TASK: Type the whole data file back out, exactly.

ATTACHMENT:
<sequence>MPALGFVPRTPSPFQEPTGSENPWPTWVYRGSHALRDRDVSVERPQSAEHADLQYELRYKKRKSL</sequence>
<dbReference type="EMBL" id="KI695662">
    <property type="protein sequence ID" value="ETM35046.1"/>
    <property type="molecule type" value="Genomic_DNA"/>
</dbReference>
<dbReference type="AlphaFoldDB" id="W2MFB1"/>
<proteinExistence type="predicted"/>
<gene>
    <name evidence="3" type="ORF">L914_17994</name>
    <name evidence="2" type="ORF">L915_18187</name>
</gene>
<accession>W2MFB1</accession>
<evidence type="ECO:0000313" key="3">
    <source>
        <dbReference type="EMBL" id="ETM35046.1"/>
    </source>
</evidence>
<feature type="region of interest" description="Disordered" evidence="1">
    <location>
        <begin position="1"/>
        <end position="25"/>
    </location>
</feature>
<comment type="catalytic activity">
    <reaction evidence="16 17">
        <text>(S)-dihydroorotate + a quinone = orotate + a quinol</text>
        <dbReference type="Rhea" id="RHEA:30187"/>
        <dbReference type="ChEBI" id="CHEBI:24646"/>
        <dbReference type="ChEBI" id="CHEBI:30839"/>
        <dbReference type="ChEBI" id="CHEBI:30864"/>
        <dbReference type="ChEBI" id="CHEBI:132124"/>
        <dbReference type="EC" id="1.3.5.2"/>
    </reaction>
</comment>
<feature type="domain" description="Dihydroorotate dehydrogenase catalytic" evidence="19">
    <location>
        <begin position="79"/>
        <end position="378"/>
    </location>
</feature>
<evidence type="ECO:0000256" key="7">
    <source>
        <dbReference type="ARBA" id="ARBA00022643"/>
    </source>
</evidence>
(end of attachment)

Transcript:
<sequence>MPALGFVPRTPSPFQEPTGSENPWPTWVYRGSHALRDRDVSVERPQSAEHADLQYELRYKKRKSL</sequence>
<dbReference type="EMBL" id="KI695662">
    <property type="protein sequence ID" value="ETM35046.1"/>
    <property type="molecule type" value="Genomic_DNA"/>
</dbReference>
<dbReference type="AlphaFoldDB" id="W2MFB1"/>
<proteinExistence type="predicted"/>
<gene>
    <name evidence="3" type="ORF">L914_17994</name>
    <name evidence="2" type="ORF">L915_18187</name>
</gene>
<accession>W2MFB1</accession>
<evidence type="ECO:0000313" key="3">
    <source>
        <dbReference type="EMBL" id="ETM35046.1"/>
    </source>
</evidence>
<feature type="region of interest" description="Disordered" evidence="1">
    <location>
        <begin position="1"/>
        <end position="25"/>
    </location>
</feature>
<comment type="catalytic activity">
    <reaction evidence="16 17">
        <text>(S)-dihydroorotate + a quinone = orotate + a quinol</text>
        <dbReference type="Rhea" id="RHEA:30187"/>
        <dbReference type="ChEBI" id="CHEBI:24646"/>
        <dbReference type="ChEBI" id="CHEBI:30839"/>
        <dbReference type="ChEBI" id="CHEBI:30864"/>
        <dbReference type="ChEBI" id="CHEBI:132124"/>
        <dbReference type="EC" id="1.3.5.2"/>
    </reaction>
</comment>
<feature type="domain" description="Dihydroorotate dehydrogenase catalytic" evidence="19">
    <location>
        <begin position="79"/>
        <end position="378"/>
    </location>
</feature>
<evidence type="ECO:0000256" key="7">
    <source>
        <dbReference type="ARBA" id="ARBA00022643"/>
    </source>
</evidence>